- Written by Raeann G LeBlanc, PhD, DNP, AGPCNP-BC, CHPN
- Published: 29 May 2019
When we think of caregiving, the action of giving and receiving care, we might think of tangible care: providing a bath, medical care, transportation. But what about caring for memories, as an act of caregiving and care of the caregiver?
Arthur Kleinman, notable scholar, and medical anthropologist at Harvard University, asks just that in a paper published in The Lancet (2016) entitled “The Art of Medicine: Caring for Memories.” In this paper, Kleinman shares his experience caring for his late spouse for several years through the courageous journey of dementia caregiving. Kleinman navigates his experience and the importance of our memories and their meaning in the presence of life changes and loss. Memories are a form of care in themselves, as Kleinman states:
“For those of us who have experienced the loss of a loved one, it is not just that we remember in order to conjure back that partner, parent, or child—though it surely is this too. We seem to need to remember so as to project or reaffirm key meanings in our lives. We remember to recreate meanings that sustain us, that help us to endure.”
In early May, I lost a family member to dementia. Going back into old photographs, I found pictures of my Aunt Joyce as a young person of about 11 years old, standing beneath a modest tree, with a big open sky. The photo emphasized her size next to this growing tree. Though she lived many miles from this original home when she died, this large tree still stands at the home where I was born and where her sister, my mother, still lives. The image of the tree connects our generations, holds constant over years of much change and loss, and conjures up more memories and caring.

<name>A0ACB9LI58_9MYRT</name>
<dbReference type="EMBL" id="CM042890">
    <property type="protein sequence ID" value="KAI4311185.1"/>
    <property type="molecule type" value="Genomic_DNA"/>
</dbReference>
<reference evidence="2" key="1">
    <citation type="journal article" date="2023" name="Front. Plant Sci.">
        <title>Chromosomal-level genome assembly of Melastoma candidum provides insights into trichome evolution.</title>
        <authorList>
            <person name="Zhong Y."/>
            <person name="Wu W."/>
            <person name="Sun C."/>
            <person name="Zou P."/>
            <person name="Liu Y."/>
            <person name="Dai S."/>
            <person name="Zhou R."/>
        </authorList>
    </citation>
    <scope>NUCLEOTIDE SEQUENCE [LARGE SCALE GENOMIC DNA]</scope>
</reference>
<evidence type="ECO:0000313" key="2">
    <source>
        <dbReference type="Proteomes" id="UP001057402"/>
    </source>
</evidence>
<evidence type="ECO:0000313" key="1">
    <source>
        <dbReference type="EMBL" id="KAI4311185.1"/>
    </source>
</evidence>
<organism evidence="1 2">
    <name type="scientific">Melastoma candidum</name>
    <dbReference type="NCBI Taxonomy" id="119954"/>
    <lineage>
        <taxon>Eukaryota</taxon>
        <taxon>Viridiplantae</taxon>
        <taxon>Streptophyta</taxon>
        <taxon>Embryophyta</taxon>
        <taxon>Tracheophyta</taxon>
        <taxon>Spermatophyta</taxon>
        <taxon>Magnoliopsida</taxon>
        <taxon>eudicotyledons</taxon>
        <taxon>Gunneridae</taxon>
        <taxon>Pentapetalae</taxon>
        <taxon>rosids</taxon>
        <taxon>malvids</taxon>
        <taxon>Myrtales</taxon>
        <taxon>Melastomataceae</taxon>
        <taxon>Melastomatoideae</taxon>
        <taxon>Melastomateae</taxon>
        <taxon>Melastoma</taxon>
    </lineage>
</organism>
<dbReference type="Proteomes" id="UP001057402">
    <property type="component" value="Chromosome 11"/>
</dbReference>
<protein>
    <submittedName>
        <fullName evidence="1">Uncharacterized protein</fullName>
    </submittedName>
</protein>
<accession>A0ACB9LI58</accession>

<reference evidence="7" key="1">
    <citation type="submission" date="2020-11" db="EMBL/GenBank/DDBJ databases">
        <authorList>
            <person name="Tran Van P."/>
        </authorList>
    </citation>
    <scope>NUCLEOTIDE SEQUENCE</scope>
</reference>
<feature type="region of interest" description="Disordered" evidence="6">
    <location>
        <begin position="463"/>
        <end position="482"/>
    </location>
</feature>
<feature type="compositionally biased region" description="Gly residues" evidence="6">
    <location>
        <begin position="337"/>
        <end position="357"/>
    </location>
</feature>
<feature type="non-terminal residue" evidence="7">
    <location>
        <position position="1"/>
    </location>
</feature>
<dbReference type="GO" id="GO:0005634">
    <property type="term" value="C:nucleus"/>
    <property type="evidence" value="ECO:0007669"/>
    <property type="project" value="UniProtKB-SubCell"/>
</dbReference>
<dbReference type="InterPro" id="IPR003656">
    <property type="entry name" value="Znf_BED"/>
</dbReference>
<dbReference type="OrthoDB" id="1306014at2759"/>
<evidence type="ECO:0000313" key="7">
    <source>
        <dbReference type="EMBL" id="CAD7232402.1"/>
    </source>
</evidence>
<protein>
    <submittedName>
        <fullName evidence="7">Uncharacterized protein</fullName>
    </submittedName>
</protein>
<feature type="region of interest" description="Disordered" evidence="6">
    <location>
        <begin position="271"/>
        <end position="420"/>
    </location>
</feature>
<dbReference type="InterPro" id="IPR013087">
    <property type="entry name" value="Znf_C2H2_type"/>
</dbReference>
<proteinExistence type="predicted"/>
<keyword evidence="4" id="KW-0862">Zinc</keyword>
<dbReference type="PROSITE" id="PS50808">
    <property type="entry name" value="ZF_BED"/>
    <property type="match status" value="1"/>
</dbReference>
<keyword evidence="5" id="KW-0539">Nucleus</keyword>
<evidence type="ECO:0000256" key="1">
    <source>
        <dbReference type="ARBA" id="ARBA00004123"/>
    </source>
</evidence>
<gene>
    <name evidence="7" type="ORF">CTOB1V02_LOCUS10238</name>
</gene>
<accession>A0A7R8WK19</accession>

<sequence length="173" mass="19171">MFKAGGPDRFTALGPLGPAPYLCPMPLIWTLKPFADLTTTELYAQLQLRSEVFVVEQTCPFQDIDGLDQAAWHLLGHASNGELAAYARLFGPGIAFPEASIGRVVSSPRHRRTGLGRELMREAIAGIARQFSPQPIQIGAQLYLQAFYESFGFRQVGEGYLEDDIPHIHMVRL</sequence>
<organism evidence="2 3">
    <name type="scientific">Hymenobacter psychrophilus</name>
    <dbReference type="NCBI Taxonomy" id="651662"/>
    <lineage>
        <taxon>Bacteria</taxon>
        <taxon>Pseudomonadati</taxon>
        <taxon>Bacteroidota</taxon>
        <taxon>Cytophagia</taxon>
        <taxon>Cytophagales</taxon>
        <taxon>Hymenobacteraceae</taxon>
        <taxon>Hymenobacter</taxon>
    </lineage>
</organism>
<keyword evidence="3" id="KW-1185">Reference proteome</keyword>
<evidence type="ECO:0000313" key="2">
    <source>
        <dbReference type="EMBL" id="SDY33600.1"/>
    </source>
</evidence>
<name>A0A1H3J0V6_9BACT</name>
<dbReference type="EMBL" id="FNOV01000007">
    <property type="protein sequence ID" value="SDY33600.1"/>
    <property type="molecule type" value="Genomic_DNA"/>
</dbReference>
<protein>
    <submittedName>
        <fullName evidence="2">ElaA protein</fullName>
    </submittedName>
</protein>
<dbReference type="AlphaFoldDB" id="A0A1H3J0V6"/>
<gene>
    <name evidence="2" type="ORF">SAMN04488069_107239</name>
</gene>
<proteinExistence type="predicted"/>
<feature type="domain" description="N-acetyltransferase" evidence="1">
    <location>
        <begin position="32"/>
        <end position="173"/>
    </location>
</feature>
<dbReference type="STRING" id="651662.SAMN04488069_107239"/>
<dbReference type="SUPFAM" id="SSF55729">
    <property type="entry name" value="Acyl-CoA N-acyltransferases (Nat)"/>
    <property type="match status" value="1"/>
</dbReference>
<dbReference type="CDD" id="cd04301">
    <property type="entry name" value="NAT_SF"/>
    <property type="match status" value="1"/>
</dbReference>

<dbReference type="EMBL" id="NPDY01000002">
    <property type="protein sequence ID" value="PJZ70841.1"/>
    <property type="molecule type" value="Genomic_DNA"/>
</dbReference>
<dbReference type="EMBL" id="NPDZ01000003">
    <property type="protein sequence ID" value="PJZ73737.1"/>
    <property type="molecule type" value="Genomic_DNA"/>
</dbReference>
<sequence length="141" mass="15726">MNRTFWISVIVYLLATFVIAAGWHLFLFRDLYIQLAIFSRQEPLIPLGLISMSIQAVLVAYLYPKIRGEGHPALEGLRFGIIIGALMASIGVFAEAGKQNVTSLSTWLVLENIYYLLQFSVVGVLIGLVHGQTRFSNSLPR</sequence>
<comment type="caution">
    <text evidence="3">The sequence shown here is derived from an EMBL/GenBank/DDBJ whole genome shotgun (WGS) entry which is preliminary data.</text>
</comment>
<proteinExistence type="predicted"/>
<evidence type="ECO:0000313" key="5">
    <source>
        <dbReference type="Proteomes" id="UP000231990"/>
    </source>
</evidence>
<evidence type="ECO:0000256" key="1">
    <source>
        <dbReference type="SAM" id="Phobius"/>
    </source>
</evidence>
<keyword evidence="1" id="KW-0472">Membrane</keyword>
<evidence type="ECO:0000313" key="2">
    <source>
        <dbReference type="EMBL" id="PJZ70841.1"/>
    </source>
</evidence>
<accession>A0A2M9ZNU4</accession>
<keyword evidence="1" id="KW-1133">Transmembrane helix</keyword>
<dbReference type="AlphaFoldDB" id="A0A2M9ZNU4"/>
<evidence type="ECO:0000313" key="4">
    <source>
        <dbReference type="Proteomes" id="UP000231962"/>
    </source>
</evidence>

Kleinman emphasizes that the work of remembering is also the important and valuable work of caregiving.
“The work of remembering and the time spent ordering, reordering, and living through memories, when it relates to those who have died, is a continuation of the caregiving we provided when they lived. Caregiving, viewed this way, doesn’t end with the death of the care receiver. It goes on during bereavement; in fact, bereavement is caregiving. And it lasts long after the psychophysiological symptoms of grieving have stopped bothering us.”
For a full copy of the article cited in this paper, it may be retrieved from: Kleinman, Arthur. 2016. “The art of medicine: caring for memories.” The Lancet 387 (10038): 2596 - 2597.